Windows 7 HomeGroup

Windows 7 HomeGroup

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This month we will be featuring a new series of Windows 7 How To videos in our IT Pro At Home section on the Springboard Series. The first in this series is HomeGroups.

Have you ever tried to share files on your home network but found that dealing with folder permissions and user accounts was just too frustrating? You aren’t alone; the process can aggravate experienced IT pros and home enthusiasts alike. Just imagine how your parents feel when they try to share files across their home computers.

HomeGroup helps simplify file and printer sharing among computers that run Windows® 7 on your home network. Domain-joined computers can also join your homegroup, so you can bring your work laptop home and access your music collection. You can set up HomeGroup as easily as you log on to most password-protected Web sites. HomeGroup is a feature of Windows 7 Home Premium or better.

Setting up a Homegroup

Setting up a homegroup is easy. Each time you connect a computer running the Windows 7 operating system to a new network, it prompts you to identify the location: home, work, or public. If you choose home network, the computer isn’t joined to a domain, and a homegroup doesn’t already exist on the network, Windows 7 starts the Create a HomeGroup wizard so you can create a new homegroup. After specifying which libraries you want to share on the homegroup, the wizard displays a password that you’ll use to connect other computers to the homegroup, as shown in Figure 1. You can share this password with other family members so they can connect to the homegroup, or choose to change the password.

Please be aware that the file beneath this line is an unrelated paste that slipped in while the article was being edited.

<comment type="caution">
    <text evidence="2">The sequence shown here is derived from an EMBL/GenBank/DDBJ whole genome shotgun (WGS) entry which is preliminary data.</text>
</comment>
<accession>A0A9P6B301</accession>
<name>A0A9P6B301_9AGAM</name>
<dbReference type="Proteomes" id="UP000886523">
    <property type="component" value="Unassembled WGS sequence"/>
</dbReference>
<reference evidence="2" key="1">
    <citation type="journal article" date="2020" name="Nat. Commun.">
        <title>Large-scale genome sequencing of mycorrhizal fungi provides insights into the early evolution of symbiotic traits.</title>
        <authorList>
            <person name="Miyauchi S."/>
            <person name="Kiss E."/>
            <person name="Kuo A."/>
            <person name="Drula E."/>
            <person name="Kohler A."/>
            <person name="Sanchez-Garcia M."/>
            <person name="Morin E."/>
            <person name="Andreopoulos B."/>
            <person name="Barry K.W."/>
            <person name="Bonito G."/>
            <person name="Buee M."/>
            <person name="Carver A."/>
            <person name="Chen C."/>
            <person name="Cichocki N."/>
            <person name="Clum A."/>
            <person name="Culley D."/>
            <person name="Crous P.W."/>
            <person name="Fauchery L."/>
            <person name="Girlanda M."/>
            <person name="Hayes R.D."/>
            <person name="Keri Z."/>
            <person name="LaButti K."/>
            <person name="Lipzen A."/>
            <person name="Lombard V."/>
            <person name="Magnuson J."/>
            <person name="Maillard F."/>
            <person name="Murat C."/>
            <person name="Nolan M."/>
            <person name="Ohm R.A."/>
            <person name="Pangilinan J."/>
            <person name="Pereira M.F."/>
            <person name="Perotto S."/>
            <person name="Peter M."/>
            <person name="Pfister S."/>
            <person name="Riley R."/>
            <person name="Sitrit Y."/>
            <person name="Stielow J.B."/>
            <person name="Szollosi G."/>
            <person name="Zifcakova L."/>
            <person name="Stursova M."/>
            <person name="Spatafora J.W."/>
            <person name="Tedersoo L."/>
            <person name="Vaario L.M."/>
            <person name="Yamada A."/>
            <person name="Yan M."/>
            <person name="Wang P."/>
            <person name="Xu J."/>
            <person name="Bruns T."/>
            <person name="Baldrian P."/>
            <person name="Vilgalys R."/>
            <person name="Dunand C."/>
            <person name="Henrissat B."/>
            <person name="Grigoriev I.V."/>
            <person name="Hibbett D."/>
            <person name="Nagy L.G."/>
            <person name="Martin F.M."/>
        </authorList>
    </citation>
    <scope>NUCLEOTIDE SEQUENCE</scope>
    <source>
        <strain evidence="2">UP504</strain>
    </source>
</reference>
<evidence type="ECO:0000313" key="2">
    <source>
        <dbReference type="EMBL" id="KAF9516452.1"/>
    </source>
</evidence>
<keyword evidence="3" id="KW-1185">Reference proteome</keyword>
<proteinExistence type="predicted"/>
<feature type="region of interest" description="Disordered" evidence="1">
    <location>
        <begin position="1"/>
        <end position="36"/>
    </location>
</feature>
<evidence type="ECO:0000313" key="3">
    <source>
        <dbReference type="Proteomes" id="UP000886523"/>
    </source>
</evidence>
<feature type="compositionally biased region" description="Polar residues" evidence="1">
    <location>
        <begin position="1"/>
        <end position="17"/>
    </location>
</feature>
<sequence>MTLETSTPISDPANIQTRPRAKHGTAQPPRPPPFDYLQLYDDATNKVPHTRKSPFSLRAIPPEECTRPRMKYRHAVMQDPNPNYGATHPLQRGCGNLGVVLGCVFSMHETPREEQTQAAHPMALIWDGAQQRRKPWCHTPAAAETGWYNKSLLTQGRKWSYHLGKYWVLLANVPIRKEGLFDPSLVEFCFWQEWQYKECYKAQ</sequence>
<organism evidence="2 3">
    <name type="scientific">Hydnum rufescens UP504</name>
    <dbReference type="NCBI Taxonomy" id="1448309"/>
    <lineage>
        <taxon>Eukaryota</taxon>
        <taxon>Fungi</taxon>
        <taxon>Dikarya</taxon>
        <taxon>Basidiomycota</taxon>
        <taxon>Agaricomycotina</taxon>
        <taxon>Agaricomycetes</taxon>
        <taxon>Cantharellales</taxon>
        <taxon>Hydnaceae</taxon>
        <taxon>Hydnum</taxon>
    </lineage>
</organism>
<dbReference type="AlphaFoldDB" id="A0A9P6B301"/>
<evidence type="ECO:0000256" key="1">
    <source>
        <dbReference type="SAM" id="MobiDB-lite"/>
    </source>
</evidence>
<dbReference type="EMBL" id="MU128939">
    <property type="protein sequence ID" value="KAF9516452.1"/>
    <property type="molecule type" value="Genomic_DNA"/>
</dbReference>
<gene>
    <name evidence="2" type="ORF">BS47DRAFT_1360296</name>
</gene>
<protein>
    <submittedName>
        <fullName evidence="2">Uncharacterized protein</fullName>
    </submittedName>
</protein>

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Figure 1. HomeGroup sharing options

When you connect another computer running Windows 7 to the same network and choose home as the network’s location, Windows 7 will prompt you to join the homegroup. Click Join now, and Windows 7 will start the Join a HomeGroup wizard. Just as when you created the homegroup, the Join a HomeGroup wizard asks you what you want to share. Then, after typing the homegroup password, the computer joins the homegroup. It’s that simple.

Browsing and Searching the Homegroup

Once you’ve connected computers to the homegroup, you can access shared Libraries in Windows Explorer. In the Windows Explorer navigation pane, click Homegroup to see the computers sharing content in the Details pane. From there, you can explore the shared Libraries on any computer joined to the homegroup (assuming it’s powered on and connected to the network). Figure 2 shows Windows Explorer with a computer sharing via HomeGroup. Of course, you can use the Arrange By control to browse files in remote Libraries by using metadata. Imagine browsing your children’s Music Library and arranging songs by artist.

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Figure 2. Browsing homegroup computers in Windows Explorer

Searching the homegroup is transparent. On each computer, Windows Search indexes the contents of the folders included in the Libraries. When you search the homegroup, Windows Search uses these indexes to find files on each homegroup computer. Searching a homegroup is no more difficult than using Windows Search to find files on your local computer. You can use the Search Builder to more narrow down your results, and Windows Explorer helps you browse the search results with the ability to display a preview of each document and highlighting hits.